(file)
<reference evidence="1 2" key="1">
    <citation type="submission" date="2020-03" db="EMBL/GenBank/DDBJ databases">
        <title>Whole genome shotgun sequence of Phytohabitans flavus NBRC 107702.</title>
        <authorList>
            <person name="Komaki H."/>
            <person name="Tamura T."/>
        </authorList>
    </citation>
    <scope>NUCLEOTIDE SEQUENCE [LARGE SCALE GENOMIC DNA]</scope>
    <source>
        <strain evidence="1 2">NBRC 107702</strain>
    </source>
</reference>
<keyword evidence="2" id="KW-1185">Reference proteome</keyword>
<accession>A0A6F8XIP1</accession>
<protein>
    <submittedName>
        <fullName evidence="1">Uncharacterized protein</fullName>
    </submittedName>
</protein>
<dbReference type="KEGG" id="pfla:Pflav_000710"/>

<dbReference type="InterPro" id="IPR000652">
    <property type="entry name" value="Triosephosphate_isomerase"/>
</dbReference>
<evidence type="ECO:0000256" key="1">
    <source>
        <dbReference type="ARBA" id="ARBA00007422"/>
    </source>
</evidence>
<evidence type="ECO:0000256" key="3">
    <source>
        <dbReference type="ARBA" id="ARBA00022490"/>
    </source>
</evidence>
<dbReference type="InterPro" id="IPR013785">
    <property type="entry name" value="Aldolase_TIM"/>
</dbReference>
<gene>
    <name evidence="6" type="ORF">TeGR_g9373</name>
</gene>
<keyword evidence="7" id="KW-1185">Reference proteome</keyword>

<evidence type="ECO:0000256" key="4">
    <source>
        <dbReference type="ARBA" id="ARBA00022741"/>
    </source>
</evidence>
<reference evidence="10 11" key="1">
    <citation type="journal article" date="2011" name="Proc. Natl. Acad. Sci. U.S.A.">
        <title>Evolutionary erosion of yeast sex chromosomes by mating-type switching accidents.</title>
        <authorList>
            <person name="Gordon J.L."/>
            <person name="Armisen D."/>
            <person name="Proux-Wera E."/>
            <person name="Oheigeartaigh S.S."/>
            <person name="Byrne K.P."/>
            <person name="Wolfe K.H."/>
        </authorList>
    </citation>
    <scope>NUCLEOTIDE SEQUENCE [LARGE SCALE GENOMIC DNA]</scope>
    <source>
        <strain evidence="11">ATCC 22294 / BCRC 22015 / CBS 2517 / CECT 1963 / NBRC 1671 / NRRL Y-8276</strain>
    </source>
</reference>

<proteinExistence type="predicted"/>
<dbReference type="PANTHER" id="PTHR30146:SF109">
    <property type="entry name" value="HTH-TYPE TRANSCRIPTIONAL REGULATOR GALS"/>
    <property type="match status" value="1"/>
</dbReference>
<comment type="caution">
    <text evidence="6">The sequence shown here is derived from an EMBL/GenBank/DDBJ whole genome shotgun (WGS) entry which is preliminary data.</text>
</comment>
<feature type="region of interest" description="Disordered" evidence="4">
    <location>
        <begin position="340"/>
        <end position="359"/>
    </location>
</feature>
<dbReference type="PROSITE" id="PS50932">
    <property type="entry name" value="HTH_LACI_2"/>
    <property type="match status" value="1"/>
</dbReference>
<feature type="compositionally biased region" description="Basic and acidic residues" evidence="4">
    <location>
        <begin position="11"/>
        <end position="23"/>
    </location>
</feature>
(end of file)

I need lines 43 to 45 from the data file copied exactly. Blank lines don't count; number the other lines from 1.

    <source>
        <dbReference type="ARBA" id="ARBA00022741"/>
    </source>